Saudi Arabia wants to be top tourism destination for Muslim travelers

A morning scene of pilgrims in Madinah. Saudi Arabia aims to become the top global destination for Muslim holidaymakers. (Shutterstock)
Updated 08 November 2017
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Saudi Arabia wants to be top tourism destination for Muslim travelers

LONDON: Saudi Arabia wants to be the top global destination for Muslim tourists by the end of the decade according to a top official.
It comes amid a massive push to develop the Kingdom’s Red Sea coastline and maximize tourism spending among the millions of Muslims who already visit the Kingdom each year as part of Hajj and Umrah.
“We want to beat Dubai, Malaysia and Turkey to the top spot,” said a senior official at the Saudi Commission for Tourism and National Heritage (SCNH) in an interview on the sidelines of the World Travel Market in London.
“We have different projects in the pipeline and we are developing our pilgrimage sites. We are opening up our historical sites, we have five UNESCO sites and we are aiming to have 10 by 2020.
“We have everything in Saudi. Our history gives us competitive advantage. We have a beautiful natural landscape and thousands of years of Islamic and pre-Islamic history. We are open to all,” said the spokesman.
“For Muslims, we have the advantage that everything is already halal here.”
Saudi Arabia is planning to develop hundreds of kilometers of its Red Sea coastline as a global tourism destination and has enlisted the help of Virgin Group chief Richard Branson to advise on the ambitious project, which is a key plank of ongoing economic reforms.
The Kingdom is in the “final stages” of ratifying its much-anticipated tourist visas, which would grant unrestricted leisure travel in the country, the spokesman confirmed.
“We expect the tourist visa to be in issuance within six months.”
Currently Saudi Arabia issues two-week visas for those on business, pilgrimage or visiting resident family members — but they can be difficult to obtain. A specific visa for tourists would open up the country to foreign visitors and allow access to destinations beyond the holy sites of Makkah and Madinah.
The tourism official said that the Saudi government is working on ratifying tourist visas for visitors from 165 countries, including 66 Muslim countries.
He said the Kingdom would welcome all nationalities, all religions and female visitors.
“For women, they may not need to wear a headdress but it is thought an abaya will be necessary. The details of the new regulations will be confirmed with the coming months.”
He added, “Many people will be surprised by the heritage and landscapes that Saudi has. We have skiing, diving and beautiful beaches stretching across two seas.”
Dr. Yazeed Al-Shammari, founder of Arabian Nights, a major KSA tour operator, told Arab News he was looking forward to the new tourist visa “widening and developing” his business.
“People are very curious about Saudi Arabia because we have been closed for so long. Some people think that all we’ve got is sand and camels but the reality is we have much more variety and texture than that. I’ve already had many enquiries from European agents.”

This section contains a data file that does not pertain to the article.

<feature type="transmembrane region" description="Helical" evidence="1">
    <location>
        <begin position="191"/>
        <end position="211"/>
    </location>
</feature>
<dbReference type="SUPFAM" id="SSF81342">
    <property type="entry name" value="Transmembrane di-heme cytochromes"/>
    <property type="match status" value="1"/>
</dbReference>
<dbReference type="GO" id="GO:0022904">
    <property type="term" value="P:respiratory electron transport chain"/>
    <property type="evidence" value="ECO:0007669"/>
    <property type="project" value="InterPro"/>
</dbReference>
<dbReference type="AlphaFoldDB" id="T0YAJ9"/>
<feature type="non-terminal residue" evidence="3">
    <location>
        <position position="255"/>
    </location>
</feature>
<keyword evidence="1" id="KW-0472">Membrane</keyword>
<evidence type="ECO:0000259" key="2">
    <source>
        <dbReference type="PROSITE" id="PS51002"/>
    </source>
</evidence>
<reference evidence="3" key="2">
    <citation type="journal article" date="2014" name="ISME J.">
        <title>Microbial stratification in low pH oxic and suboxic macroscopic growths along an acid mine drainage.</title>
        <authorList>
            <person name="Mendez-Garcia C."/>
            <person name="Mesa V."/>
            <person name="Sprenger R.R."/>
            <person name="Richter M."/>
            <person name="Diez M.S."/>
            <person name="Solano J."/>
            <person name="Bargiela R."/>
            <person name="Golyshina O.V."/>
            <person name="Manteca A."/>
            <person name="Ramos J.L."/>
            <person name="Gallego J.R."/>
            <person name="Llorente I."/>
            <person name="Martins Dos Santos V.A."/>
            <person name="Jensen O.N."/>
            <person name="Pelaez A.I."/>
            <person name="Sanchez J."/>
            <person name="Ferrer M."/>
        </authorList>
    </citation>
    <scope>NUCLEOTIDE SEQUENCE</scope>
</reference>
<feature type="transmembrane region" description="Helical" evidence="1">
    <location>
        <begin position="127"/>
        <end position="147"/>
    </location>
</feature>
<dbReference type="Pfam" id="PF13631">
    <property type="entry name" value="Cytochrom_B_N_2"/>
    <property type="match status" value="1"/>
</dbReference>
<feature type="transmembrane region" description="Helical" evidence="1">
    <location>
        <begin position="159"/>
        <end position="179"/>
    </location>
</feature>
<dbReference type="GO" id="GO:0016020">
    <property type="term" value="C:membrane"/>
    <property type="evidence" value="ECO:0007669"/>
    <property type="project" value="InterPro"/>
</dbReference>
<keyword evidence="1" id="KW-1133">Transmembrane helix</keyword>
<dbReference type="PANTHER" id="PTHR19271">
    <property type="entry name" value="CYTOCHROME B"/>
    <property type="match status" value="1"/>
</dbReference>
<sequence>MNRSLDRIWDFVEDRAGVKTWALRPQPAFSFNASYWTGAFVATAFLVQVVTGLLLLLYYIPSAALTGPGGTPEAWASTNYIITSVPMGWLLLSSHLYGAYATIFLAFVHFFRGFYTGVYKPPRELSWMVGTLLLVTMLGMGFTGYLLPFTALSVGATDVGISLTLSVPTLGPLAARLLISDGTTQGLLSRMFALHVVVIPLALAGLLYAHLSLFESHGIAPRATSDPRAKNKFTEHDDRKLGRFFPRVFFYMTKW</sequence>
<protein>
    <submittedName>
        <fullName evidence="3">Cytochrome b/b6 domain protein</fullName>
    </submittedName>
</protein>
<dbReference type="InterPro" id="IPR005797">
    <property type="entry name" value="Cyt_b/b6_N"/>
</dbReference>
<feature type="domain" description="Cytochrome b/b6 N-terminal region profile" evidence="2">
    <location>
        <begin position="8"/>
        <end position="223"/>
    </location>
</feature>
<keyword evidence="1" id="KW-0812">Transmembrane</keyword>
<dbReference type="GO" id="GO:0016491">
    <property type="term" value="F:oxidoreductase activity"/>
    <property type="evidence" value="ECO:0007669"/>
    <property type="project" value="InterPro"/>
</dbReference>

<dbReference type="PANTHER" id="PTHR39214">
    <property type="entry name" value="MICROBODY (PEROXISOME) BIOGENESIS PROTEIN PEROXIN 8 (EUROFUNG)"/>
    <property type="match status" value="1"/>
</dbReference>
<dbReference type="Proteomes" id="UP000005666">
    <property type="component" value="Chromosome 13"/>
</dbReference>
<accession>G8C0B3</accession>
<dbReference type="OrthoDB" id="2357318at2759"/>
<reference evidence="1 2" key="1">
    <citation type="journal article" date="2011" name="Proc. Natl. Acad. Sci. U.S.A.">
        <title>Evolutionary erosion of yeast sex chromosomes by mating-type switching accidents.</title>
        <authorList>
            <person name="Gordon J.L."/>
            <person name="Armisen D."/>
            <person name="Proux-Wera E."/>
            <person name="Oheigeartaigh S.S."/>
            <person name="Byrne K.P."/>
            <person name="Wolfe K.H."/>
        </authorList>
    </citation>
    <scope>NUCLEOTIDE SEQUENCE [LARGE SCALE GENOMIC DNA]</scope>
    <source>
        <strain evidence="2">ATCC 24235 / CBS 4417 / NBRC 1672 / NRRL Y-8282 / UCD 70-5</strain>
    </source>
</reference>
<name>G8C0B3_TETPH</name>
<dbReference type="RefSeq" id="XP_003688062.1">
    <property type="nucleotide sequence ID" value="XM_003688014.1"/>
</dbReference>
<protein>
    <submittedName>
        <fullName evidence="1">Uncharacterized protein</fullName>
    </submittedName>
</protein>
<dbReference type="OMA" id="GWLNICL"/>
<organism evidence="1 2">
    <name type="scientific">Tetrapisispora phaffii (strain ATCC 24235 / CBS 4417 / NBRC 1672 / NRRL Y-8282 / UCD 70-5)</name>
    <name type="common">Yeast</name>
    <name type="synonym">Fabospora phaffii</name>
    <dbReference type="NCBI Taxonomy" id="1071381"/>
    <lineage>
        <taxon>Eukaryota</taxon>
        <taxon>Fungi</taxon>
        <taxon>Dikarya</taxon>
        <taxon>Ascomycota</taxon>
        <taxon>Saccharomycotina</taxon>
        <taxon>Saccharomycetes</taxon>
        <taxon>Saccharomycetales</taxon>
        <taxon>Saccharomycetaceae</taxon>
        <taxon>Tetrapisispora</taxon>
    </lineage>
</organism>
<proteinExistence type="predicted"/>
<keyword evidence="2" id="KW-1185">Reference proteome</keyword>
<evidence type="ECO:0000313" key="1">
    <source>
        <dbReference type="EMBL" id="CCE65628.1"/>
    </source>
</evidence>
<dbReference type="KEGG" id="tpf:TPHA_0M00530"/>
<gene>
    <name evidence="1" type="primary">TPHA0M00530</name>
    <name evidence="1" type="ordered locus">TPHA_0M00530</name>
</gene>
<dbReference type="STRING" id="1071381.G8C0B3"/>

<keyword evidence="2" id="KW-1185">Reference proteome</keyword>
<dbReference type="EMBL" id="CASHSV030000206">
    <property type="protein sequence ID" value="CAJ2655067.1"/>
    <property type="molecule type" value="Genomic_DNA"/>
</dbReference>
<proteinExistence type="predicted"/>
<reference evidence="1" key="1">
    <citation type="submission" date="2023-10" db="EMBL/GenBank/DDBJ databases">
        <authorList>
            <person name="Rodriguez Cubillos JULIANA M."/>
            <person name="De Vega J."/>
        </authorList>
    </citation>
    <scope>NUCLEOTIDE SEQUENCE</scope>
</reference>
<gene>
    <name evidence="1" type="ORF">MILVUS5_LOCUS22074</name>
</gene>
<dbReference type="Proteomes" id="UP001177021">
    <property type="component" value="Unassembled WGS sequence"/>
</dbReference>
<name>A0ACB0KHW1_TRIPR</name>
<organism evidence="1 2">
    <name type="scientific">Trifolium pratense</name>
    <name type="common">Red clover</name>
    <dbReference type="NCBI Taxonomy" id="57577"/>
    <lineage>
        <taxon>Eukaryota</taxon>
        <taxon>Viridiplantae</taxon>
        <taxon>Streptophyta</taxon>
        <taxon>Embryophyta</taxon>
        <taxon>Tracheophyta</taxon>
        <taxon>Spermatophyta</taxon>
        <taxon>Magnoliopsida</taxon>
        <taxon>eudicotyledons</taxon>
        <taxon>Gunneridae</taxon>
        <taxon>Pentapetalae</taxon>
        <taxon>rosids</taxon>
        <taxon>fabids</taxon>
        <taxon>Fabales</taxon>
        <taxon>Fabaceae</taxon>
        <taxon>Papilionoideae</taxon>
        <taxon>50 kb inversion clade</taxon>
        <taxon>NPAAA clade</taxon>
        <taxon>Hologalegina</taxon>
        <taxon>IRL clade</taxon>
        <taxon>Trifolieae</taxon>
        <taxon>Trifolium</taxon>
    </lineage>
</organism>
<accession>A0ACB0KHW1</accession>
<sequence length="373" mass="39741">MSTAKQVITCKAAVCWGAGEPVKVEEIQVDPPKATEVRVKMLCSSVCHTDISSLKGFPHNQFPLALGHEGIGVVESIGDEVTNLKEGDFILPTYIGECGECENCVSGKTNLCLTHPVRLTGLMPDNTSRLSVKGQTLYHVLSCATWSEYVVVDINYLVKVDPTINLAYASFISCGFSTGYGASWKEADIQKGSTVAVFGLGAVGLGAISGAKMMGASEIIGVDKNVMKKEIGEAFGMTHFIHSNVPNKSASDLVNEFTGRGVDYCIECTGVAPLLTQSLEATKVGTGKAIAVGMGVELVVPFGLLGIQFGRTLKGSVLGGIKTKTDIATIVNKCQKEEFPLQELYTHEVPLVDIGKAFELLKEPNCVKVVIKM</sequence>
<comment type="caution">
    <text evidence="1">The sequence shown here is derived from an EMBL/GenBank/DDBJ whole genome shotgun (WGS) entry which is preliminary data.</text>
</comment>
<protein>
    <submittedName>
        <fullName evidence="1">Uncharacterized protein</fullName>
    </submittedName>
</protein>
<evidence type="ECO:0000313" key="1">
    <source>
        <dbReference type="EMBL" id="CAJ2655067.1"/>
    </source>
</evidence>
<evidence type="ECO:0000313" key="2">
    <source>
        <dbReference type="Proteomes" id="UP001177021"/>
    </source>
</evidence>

Caroline Bremner, head of travel and tourism at Euromonitor, said:
“It will be interesting to see what Saudi does now as previously the focus was only on the Hajj. Saudi Arabia is a beautiful country with a lot to offer. There have been developments lately that make the country seem more attractive to visitors, such as allowing women to drive.
“As KSA opens up it will need to be very clear on what’s allowed and what’s not, so that visitors feel reassured of what the laws and customs are in Saudi, particularly after cases of tourist jailings in Dubai.
“It will also need to pay attention to the quality of its hotels and tourist experiences as it enters the world as an emerging tourist destination.”


CrowdStrike said to hire Goldman Sachs to lead IPO

Updated 20 October 2018
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CrowdStrike said to hire Goldman Sachs to lead IPO

  • IPO could come in first half of next year
  • CrowdStrike raised $200 million in June

NEW YORK: Cybersecurity software maker CrowdStrike Inc. has hired investment bank Goldman Sachs Group to prepare for an initial public offering that could come in the first half of next year, people familiar with the matter said on Friday.
CrowdStrike is aiming to be valued more than the $3 billion funding round assigned to it earlier this year, the sources added.
CrowdStrike’s IPO plans could still change, the sources cautioned, asking not to be identified because the matter is confidential.
CrowdStrike and Goldman Sachs declined to comment.
Sunnyvale, California-based CrowdStrike raised $200 million in June led by investors General Atlantic, Accel and IVP. Other major backers include CapitalG, an investment arm of Google’s parent company Alphabet Inc. and Warburg Pincus.
CrowdStrike uses artificial intelligence for its Falcon platform to prevent attacks on computers on or off the network.
CrowdStrike is trying to stand out from the hundreds of security startups that have sprouted in recent years, promising next-generation technologies to fight cyber criminals, government spies and hacker activists, who have plagued some of the world’s biggest corporations.
The recent crop of publicly listed cybersecurity companies have had a mixed stock performance. Zscaler Inc. went public in the spring and is trading 125 percent above its IPO price. Tenable Holdings Inc. is worth about 25 percent more than its IPO price. Carbon Black shares have been trading below their IPO price.
CrowdStrike was founded in 2012 by two executives who left security software maker McAfee, including George Kurtz, the startup’s chief executive.